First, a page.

For better handling and stability, the average track (width between the wheels) on the Mirage is 1.2 inches wider in the front and 1 inch wider in the rear than the track on the 500.

For better maneuverability, the Mirage Hatchback’s turning circle is 7.4 feet tighter than the 500’s (30.2 feet vs. 37.6 feet). The Mirage G4’s turning circle is 6.1 feet tighter than the 500’s (31.5 feet vs. 37.6 feet).

Chassis

The Mitsubishi Mirage may be more efficient, handle and accelerate better because it weighs about 400 to 500 pounds less than the Fiat 500.

The design of the Mitsubishi Mirage amounts to more than styling. The Mirage has an aerodynamic coefficient of drag of .27 Cd. That is significantly lower than the 500 (.352 to .362) and many sports cars. A more efficient exterior helps keep the interior quieter and helps the Mirage get better fuel mileage.

Passenger Space

Because it has more passenger and cargo room, the EPA rates the Mirage G4 a Compact car, while the 500 is rated a Subcompact.

The Mirage has standard seating for 5 passengers; the 500 can only carry 4.

The Mirage G4 has 14 cubic feet more passenger volume than the 500 (89.5 vs. 75.5). The Mirage Hatchback has 10.7 cubic feet more passenger volume than the 500 (86.2 vs. 75.5).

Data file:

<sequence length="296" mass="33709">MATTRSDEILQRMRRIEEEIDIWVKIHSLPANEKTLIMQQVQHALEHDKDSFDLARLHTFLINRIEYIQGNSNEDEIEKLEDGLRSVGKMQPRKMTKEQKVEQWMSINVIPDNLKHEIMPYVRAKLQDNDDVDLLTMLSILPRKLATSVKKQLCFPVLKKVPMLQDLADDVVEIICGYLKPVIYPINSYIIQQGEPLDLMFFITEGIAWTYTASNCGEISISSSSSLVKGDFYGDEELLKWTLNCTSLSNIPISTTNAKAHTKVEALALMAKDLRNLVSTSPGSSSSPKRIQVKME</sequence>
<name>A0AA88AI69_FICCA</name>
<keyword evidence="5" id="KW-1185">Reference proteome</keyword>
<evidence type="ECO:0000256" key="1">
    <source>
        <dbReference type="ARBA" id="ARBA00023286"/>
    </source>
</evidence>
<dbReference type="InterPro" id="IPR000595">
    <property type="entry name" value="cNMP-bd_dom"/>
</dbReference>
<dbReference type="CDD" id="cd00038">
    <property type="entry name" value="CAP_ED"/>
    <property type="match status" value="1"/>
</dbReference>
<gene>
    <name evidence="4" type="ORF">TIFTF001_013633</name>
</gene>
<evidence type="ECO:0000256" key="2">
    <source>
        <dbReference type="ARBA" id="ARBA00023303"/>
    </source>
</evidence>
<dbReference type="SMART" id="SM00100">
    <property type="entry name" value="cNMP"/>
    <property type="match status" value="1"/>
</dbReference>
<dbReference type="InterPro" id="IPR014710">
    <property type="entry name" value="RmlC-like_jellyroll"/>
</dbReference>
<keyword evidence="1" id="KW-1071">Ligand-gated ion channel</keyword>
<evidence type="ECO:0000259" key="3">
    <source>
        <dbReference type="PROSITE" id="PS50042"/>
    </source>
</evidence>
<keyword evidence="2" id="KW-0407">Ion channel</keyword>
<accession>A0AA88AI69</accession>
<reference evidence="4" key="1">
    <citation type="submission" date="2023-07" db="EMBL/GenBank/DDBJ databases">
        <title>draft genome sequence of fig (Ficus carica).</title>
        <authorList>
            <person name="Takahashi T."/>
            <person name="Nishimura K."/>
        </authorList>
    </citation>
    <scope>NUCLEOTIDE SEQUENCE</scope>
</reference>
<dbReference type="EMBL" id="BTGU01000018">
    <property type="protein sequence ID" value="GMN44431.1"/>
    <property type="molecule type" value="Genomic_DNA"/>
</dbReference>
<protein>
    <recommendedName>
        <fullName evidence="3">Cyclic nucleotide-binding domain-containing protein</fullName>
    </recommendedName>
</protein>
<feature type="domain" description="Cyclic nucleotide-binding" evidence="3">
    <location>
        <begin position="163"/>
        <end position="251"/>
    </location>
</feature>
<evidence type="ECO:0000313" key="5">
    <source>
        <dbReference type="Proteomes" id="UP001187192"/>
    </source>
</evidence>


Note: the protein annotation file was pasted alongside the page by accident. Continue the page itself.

The Mirage G4 has .2 inches more front headroom, 1 inch more front legroom, 1 inch more front hip room, 2.3 inches more front shoulder room, 1.3 inches more rear headroom, 5.5 inches more rear legroom, 5.6 inches more rear hip room and 4.8 inches more rear shoulder room than the 500.

The Mirage Hatchback has .2 inches more front headroom, 1 inch more front legroom, 1 inch more front hip room, 2.3 inches more front shoulder room, 1.7 inches more rear headroom, 2.3 inches more rear legroom, 4.8 inches more rear hip room and 4.6 inches more rear shoulder room than the 500.

Cargo Capacity

The Mirage G4 has a much larger trunk than the 500 with its rear seat up (12.3 vs. 9.5 cubic feet).

The Mirage Hatchback has a much larger trunk with its rear seat up than the 500 with its rear seat up (17.2 vs. 9.5 cubic feet). The Mirage Hatchback has a much larger trunk with its rear seat folded than the 500 with its rear seat folded (47 vs. 30.1 cubic feet).

Ergonomics

The Mirage CVT offers a remote vehicle starting system, so the vehicle can be started from inside the driver's house. This allows the driver to comfortably warm up the engine before going out to the vehicle. The 500 doesn’t offer a remote starting system.